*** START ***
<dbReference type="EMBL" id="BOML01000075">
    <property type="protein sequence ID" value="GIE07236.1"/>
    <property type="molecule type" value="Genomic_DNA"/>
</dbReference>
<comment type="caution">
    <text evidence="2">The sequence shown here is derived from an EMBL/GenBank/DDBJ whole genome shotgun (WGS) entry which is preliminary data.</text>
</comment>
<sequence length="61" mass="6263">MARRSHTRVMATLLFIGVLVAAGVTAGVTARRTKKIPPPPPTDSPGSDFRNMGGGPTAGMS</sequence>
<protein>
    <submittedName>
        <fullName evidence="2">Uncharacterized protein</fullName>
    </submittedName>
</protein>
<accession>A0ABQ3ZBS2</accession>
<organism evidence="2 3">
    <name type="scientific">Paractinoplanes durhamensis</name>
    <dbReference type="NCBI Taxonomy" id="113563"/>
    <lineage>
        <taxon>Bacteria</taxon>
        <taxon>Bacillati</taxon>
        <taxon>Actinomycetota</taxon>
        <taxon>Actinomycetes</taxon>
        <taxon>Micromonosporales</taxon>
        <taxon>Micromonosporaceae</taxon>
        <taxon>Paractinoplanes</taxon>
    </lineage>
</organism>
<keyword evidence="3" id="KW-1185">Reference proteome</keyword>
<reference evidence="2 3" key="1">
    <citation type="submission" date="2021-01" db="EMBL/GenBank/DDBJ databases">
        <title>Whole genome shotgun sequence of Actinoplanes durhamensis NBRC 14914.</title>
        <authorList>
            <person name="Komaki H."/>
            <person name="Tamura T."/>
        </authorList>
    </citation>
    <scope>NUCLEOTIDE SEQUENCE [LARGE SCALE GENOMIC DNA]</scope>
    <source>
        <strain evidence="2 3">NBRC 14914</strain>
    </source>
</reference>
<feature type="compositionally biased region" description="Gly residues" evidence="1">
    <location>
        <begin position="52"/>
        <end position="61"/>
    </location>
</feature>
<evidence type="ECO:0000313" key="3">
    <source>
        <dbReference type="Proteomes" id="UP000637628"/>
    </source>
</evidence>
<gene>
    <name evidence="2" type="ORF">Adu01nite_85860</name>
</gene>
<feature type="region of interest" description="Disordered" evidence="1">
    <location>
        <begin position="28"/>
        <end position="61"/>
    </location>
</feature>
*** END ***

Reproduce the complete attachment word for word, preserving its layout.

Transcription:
<dbReference type="EMBL" id="BOML01000075">
    <property type="protein sequence ID" value="GIE07236.1"/>
    <property type="molecule type" value="Genomic_DNA"/>
</dbReference>
<comment type="caution">
    <text evidence="2">The sequence shown here is derived from an EMBL/GenBank/DDBJ whole genome shotgun (WGS) entry which is preliminary data.</text>
</comment>
<sequence length="61" mass="6263">MARRSHTRVMATLLFIGVLVAAGVTAGVTARRTKKIPPPPPTDSPGSDFRNMGGGPTAGMS</sequence>
<protein>
    <submittedName>
        <fullName evidence="2">Uncharacterized protein</fullName>
    </submittedName>
</protein>
<accession>A0ABQ3ZBS2</accession>
<organism evidence="2 3">
    <name type="scientific">Paractinoplanes durhamensis</name>
    <dbReference type="NCBI Taxonomy" id="113563"/>
    <lineage>
        <taxon>Bacteria</taxon>
        <taxon>Bacillati</taxon>
        <taxon>Actinomycetota</taxon>
        <taxon>Actinomycetes</taxon>
        <taxon>Micromonosporales</taxon>
        <taxon>Micromonosporaceae</taxon>
        <taxon>Paractinoplanes</taxon>
    </lineage>
</organism>
<keyword evidence="3" id="KW-1185">Reference proteome</keyword>
<reference evidence="2 3" key="1">
    <citation type="submission" date="2021-01" db="EMBL/GenBank/DDBJ databases">
        <title>Whole genome shotgun sequence of Actinoplanes durhamensis NBRC 14914.</title>
        <authorList>
            <person name="Komaki H."/>
            <person name="Tamura T."/>
        </authorList>
    </citation>
    <scope>NUCLEOTIDE SEQUENCE [LARGE SCALE GENOMIC DNA]</scope>
    <source>
        <strain evidence="2 3">NBRC 14914</strain>
    </source>
</reference>
<feature type="compositionally biased region" description="Gly residues" evidence="1">
    <location>
        <begin position="52"/>
        <end position="61"/>
    </location>
</feature>
<evidence type="ECO:0000313" key="3">
    <source>
        <dbReference type="Proteomes" id="UP000637628"/>
    </source>
</evidence>
<gene>
    <name evidence="2" type="ORF">Adu01nite_85860</name>
</gene>
<feature type="region of interest" description="Disordered" evidence="1">
    <location>
        <begin position="28"/>
        <end position="61"/>
    </location>
</feature>